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3.a – Wednesbury Bridge Mill

Along the Tame and its tributaries were a number of water powered mills, and near Wednesbury Bridge was one such mill, called Wednesbury Mill (or Wednesbury Bridge Mill), which was an important site in iron making and in forging gun barrels. Gun barrel making was, in the late 1700s, a really important part of Wednesbury industry, and gun barrel making led onto Wednesbury’s famous trade of tube making.

Although the mill has gone, the bridge stands today, or at least the one that was built in 1826, towards the end of the construction of the London to Holyhead Road, and overseen by the renowned engineer Thomas Telford. Remnants of an older bridge still exist beneath, and the first bridge built here seems to be more-or-less contemporary with the iron forge, both appearing in the 17th century. If the mill itself still stood it would be an important historical artefact, representing the beginnings of the iron industry in the Black Country.

By 1761 the mill was in the hands of John Wood who obtained a patent that year for making a new kind of malleable iron from pig iron, which was well regarded by the local gun barrel makers, as it eliminated the need to make iron using charcoal, producing a much better quality product. Wood did well from his patent and “lived in great splendour at Wednesbury, keeping his hunting stables, and kennels for a pack of hounds there”.

In 1785 Wednesbury Mill was one of only four iron forges in Wednesbury, two others were water powered, Wednesbury Forge on the Tame and Sparrow’s Forge, just off the other Tame (Willenhall Brook), and the other, Adam’s Forge, was horse powered. So the river Tame and its tributaries were exceptionally important in the town’s early industry.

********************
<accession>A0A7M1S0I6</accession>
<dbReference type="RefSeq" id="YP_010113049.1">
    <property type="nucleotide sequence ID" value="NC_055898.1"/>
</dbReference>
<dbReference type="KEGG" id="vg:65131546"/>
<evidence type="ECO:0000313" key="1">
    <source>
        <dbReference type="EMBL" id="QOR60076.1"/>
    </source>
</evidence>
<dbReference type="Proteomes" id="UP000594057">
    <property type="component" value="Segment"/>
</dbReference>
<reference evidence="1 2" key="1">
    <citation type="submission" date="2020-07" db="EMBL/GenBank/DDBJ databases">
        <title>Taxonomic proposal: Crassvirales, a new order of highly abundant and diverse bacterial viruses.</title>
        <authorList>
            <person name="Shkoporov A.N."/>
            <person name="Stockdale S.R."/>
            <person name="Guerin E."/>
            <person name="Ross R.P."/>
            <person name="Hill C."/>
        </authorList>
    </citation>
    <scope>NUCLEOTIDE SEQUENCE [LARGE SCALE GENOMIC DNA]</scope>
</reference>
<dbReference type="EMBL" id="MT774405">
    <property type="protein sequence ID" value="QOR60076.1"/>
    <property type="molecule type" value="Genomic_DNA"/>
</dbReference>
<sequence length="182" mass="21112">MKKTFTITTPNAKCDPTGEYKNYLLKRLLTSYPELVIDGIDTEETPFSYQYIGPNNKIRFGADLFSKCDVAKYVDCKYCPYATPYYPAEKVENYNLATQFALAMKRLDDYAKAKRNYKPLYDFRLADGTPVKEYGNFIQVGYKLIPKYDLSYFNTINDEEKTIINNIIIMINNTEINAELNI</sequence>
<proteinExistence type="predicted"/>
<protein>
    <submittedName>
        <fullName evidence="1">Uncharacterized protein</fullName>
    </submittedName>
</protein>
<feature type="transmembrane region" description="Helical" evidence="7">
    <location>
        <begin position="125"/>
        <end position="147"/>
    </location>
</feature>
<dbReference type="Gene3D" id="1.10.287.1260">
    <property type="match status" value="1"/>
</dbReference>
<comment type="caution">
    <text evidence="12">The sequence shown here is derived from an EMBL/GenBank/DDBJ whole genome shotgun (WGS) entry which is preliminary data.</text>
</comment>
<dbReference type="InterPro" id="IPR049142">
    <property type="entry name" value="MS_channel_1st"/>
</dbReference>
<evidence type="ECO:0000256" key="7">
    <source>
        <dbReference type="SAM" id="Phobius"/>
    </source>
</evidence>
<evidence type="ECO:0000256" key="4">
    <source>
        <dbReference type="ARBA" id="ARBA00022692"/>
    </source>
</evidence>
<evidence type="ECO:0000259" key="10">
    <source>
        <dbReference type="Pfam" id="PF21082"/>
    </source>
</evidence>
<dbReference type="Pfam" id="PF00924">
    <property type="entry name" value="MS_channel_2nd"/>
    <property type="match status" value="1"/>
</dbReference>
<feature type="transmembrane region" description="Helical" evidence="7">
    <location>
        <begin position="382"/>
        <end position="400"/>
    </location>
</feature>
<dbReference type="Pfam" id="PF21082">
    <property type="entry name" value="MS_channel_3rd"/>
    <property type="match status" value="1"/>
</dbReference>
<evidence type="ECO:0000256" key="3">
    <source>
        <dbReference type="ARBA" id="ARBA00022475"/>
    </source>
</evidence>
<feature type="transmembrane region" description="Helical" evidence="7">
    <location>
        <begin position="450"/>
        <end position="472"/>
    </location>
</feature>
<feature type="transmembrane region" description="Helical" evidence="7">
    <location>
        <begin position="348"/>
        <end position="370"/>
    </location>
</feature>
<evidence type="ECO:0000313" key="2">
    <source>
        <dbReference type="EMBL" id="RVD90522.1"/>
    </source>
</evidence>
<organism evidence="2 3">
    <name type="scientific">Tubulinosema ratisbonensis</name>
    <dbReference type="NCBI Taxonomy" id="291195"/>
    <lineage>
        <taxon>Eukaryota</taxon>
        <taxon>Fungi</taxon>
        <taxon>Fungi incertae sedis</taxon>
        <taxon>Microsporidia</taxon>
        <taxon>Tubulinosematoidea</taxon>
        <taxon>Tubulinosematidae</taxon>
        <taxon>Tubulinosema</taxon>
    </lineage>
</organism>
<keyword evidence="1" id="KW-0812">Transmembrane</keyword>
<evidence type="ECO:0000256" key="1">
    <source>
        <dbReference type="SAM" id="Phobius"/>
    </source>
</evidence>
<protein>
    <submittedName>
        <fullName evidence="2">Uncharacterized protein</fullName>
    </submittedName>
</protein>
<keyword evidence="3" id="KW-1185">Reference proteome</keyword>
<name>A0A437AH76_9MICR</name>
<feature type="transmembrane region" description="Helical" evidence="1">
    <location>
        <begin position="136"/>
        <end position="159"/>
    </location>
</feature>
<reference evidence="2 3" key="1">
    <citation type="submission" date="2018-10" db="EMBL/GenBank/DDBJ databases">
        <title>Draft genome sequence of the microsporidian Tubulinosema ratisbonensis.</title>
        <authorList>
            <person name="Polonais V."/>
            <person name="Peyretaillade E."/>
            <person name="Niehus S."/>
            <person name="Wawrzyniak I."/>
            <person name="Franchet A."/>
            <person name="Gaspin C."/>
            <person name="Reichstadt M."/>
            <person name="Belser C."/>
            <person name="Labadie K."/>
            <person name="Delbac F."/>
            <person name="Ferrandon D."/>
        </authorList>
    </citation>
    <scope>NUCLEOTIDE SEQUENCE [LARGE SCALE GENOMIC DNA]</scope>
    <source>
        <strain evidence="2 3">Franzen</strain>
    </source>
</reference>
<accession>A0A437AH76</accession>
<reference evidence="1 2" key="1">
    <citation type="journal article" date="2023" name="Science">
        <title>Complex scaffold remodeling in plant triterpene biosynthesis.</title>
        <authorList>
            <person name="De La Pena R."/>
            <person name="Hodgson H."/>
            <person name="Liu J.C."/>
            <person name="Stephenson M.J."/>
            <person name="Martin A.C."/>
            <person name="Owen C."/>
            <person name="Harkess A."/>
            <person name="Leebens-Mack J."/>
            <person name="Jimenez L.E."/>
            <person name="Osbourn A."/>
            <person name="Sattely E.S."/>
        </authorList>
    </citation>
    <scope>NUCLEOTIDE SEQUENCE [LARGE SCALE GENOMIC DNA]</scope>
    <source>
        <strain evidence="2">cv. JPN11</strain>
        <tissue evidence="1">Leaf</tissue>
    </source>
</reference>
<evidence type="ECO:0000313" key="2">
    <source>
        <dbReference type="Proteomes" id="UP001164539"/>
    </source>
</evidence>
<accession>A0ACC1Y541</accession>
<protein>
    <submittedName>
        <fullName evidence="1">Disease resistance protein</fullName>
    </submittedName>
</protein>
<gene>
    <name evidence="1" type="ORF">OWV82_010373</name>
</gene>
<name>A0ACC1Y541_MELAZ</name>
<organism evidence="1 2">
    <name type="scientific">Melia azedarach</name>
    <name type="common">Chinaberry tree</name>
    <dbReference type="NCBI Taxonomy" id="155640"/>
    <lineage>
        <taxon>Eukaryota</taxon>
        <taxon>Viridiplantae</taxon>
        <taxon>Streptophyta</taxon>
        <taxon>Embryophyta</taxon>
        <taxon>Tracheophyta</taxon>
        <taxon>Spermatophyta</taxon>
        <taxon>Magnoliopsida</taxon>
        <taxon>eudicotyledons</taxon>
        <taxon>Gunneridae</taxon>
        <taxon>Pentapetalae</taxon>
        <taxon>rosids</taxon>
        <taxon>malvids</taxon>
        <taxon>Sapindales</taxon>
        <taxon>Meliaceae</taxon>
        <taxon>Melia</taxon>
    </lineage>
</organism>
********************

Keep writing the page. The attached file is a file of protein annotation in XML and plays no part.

The mill closed in 1885 and converted back to grinding corn.


3.b – Wednesbury as Tube Town

Although tube making did not begin in Wednesbury, it never-the-less became renowned all over the globe as ‘Tube Town’, an appellation that it is proud of today; the central bus station being entered through a great tube sculpture.

It was the innovation of Cornelius Whitehouse, which he developed with the Russell brothers, which helped put Wednesbury tubes on the map. John Russell, previously a gun barrel maker, had been making tubes since 1811, but fashioning them in a similar way to the barrels by tapering them so that they would slot together. In 1825 Cornelius Whitehouse was working at Wednesbury Forge (a mill on the River Tame) for Edward Elwell, and developed an improved method for joining tubes using the ‘hollow fire’ of the edge tool maker rather than a smithy’s furnace. Elwell had no use for the innovation in the edge tool trade so suggested that Whitehouse took it to the Russell’s, who agreed to help him patent it; they then purchased the patent and paid Whitehouse annually a tidy sum for the use of it. It was one of those moments that every businessman dreams of, production prices were cut by a third, if not by half, and the Crown Tube Works made Wednesbury a place known around the globe. They were so successful that the other local tube makers formed hostile crowds at the gates, or tried to sneak in to discover the secrets of the process.

Although the Crown Tube Works was not along the river, the Russell’s did purchase the Patent Tube Works in 1875, which stood on the banks of the Tame. The Patent Tube Works had previously been run (and opened in 1850) by Edward Elwell, uncle to the Mr. Elwell at Wednesbury Forge. The Patent Tube later became the Anchor Works, due to that motif being placed on the frontage when it was rebuilt; that frontage was moved to the Black Country Living Museum when the works was demolished, and now forms part of the entrance of the museum. Another Tameside tube works was the unsuccessful enterprise of Cornelius Whitehouse, who decided to branch out on his own when James Russell died in 1849, and opened the Globe Tube Works just east of Wednesbury Bridge. Globe Street is a reminder of the factory that once stood there. Tubes are still made along the river at Wednesbury Bridge, as Top Tubes runs their manufactory under the abandoned railway off Smith Road.

Tubes were needed for the new gas lighting (invented by William Murdoch in 1792), steam engines, water piping etc, and initially gun barrels could be used, but there was a market for cheaper and longer tubes to be produced, and it was this niche that Wednesbury filled.